"Width":2048,     // game board size (DEFAULT: 2048)
   "Height":1152,    // game board size (DEFAULT: 1152)
   "GameSpeed":60,   // updates per second (DEFAULT: 60)
   "Iteration":0,    // increases with every server update
   "WorldVapor":0,   // vapor of all clouds together
   "Alive":0,        // active clouds
   "Clouds":[        // cloud list
      {
         "Pos":{
            "X":1262.5076, // x position
            "Y":364.86002  // y position
         },
         "Vel":{
            "X":0,  // x velocity (speed)
            "Y":0   // y velocity (speed)
         },
         " Vapor":600,     // cloud vapor (mass)
         "Player":"Hansi", // only player controlled clouds have names
         "Color":"blue"    // cloud color
      },
      {
        ...
      },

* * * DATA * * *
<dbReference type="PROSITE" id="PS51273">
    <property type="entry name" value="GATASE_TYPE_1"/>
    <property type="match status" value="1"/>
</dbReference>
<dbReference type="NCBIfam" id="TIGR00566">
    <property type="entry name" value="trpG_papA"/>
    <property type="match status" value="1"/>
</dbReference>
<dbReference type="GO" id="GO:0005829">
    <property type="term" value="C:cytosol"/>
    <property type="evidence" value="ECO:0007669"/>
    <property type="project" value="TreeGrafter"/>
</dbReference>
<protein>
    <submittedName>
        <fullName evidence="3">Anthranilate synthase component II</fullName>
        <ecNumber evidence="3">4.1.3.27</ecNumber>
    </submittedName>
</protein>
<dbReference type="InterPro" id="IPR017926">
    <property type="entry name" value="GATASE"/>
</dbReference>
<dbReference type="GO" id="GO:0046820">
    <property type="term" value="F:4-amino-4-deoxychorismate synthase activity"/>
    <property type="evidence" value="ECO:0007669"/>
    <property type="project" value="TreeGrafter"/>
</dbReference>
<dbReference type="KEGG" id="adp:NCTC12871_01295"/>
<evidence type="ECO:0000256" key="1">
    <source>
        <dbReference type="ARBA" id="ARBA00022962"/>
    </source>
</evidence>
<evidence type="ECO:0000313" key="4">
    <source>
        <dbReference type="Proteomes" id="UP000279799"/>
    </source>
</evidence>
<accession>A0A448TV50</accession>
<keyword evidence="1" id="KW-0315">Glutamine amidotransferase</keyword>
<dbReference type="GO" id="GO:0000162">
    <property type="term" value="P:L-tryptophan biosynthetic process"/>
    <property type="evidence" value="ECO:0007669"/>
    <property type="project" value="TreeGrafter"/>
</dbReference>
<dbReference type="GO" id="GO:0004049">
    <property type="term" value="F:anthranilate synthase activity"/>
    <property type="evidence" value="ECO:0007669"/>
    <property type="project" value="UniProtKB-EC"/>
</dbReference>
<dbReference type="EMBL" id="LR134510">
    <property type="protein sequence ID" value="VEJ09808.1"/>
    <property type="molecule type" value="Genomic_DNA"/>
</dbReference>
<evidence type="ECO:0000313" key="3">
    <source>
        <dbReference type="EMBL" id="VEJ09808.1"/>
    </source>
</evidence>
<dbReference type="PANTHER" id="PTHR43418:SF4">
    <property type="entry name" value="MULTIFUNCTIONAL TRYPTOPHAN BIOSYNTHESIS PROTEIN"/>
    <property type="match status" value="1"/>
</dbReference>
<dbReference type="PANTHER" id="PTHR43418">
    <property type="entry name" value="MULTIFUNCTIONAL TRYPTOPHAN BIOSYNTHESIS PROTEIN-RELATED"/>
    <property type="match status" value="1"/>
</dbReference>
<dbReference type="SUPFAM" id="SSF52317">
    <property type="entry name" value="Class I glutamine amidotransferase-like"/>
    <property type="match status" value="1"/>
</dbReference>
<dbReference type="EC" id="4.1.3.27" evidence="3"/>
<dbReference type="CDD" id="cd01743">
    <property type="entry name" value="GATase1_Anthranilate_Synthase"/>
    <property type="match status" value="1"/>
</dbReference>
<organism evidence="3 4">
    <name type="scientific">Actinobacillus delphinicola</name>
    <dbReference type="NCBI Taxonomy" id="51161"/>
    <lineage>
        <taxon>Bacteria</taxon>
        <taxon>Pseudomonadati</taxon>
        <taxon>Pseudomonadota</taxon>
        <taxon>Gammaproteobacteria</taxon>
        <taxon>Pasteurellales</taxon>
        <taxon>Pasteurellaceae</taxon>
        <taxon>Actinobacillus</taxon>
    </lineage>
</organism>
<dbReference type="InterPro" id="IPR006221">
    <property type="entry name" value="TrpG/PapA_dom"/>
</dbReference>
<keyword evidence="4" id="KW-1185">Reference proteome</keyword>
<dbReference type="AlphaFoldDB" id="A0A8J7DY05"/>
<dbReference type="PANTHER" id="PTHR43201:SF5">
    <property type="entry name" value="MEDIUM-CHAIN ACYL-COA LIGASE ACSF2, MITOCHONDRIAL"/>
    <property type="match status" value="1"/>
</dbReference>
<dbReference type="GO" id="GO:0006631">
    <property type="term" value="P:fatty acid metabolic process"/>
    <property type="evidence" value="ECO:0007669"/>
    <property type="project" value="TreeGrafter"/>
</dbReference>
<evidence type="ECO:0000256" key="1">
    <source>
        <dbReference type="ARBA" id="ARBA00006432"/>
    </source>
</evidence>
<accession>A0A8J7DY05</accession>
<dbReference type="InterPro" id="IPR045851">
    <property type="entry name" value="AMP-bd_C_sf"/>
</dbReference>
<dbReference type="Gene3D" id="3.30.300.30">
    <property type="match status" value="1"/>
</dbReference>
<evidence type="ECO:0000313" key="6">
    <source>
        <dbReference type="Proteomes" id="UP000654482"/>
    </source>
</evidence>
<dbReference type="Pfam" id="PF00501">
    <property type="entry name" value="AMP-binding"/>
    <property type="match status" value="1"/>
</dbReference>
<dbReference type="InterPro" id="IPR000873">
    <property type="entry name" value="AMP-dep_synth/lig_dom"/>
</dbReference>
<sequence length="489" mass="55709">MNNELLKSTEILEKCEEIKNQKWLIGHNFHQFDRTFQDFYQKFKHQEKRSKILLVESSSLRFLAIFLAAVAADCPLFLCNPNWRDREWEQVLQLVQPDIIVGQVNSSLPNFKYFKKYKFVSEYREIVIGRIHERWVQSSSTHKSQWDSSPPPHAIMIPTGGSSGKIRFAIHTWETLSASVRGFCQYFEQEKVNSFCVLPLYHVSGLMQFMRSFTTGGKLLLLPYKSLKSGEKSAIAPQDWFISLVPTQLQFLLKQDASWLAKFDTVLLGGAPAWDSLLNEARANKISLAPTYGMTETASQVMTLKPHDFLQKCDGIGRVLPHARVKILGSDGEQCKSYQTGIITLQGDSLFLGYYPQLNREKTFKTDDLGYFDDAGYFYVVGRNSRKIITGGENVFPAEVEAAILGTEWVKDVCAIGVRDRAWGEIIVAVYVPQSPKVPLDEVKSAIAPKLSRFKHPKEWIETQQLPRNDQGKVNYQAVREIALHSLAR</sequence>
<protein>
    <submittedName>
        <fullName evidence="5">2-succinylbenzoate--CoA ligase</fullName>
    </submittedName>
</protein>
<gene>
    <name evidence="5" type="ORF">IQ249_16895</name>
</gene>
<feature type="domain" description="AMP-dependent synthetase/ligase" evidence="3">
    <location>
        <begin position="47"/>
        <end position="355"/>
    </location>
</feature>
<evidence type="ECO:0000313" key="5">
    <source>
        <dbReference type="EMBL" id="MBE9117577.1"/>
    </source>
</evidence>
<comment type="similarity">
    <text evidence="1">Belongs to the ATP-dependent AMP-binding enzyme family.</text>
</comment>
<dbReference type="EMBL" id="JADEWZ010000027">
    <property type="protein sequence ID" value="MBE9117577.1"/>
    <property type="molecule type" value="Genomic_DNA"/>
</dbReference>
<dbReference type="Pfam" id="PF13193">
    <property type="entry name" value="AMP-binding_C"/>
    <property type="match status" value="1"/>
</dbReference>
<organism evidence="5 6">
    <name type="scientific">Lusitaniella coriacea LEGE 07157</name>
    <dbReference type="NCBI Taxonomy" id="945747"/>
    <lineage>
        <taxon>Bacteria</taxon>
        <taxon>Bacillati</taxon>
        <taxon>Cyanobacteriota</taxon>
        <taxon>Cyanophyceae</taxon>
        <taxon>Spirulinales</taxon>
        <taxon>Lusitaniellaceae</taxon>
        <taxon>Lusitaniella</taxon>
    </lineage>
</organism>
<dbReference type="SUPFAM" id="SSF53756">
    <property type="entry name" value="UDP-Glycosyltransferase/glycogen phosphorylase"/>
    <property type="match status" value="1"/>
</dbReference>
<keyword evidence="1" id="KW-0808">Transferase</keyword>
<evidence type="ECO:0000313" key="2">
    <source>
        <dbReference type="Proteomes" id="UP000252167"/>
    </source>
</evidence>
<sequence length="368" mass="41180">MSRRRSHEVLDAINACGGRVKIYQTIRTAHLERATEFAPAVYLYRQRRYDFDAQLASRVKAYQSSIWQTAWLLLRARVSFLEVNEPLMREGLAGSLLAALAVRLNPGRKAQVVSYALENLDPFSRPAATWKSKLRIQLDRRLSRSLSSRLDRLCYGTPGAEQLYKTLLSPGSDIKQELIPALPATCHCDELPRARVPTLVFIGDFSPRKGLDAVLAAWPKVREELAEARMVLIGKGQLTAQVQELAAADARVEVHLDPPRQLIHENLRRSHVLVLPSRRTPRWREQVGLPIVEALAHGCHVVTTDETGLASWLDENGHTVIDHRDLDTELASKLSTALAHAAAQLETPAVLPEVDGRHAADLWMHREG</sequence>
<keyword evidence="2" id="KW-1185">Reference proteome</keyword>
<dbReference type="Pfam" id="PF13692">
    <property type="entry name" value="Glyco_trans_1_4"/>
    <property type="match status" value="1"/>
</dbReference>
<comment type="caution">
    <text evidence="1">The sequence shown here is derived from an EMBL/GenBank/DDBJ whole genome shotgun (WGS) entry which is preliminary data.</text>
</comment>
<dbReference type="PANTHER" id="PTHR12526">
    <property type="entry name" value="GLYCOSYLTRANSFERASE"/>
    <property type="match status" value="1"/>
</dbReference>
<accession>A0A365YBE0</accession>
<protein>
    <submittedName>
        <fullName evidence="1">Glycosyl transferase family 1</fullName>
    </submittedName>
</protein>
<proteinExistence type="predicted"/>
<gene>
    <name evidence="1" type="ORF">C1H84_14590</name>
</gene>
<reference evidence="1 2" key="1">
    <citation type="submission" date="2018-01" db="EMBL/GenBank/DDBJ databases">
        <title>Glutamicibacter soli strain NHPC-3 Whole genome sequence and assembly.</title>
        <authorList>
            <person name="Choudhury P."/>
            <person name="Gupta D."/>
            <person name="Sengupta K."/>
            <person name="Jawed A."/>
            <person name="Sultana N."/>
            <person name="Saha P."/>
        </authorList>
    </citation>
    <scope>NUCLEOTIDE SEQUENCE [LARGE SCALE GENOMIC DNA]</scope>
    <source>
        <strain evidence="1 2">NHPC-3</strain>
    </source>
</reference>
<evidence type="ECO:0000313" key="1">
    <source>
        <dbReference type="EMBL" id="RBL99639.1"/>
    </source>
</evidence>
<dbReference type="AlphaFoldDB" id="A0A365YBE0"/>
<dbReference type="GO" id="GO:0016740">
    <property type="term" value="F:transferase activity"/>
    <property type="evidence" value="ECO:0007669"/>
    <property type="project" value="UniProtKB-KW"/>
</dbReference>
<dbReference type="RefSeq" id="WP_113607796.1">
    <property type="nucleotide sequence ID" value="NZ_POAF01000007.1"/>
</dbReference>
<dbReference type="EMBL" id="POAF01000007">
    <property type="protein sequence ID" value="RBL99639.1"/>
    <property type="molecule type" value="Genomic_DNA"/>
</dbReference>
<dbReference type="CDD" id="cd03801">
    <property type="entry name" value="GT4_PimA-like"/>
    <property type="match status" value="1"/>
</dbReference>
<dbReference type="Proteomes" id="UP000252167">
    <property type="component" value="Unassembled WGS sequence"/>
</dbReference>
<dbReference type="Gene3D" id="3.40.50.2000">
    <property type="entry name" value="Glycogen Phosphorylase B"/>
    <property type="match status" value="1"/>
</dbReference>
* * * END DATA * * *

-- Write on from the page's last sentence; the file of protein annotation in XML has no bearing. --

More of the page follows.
],
}

Command: move{x};{y}\n

Expels vapor from the player’s thunderstorm and converts it into velocity for the thunderstorm.

This has the following effects:

  • The strength of the wind is calculated as sqrt(x*x+y*y).
  • This value is not allowed to be less than 1.0 or greater than vapor/2. If this happens, the move command is
    ignored.
  • The vapor property of the thunderstorm will be reduced by strength.
  • If the thunderstorm’s amount of vapor goes below 1.0, the player dies.
  • The vector [(x / radius)*5, (y / radius)*5] is added to the velocity of the thunderstorm.
  • The vector [wx, wy] is calculated as [x / strength, y / strength].
  • The vector [vx, vy] represent the velocity of the thunderstorm.
  • A new raincloud is spawned with vapor equal to strength
  • The distance to spawn the new raincloud at is calculated as (storm_radius + raincloud_radius) * 1.1
  • The position of the new raincloud is set to [px - wx * distance, py - wy * distance] with
    velocity [-(x / strength)*20 + vx, -(y / strength)*20 + vy]

The server replies as follows:

  • ok\n or
  • err: invalid move\n

Command: kill\n

Kill blasts the controlled cloud and removes it from the game.

Command: quit\n

Quit disconnects from the server. The controlled cloud remains unchanged.

GitHub

View Github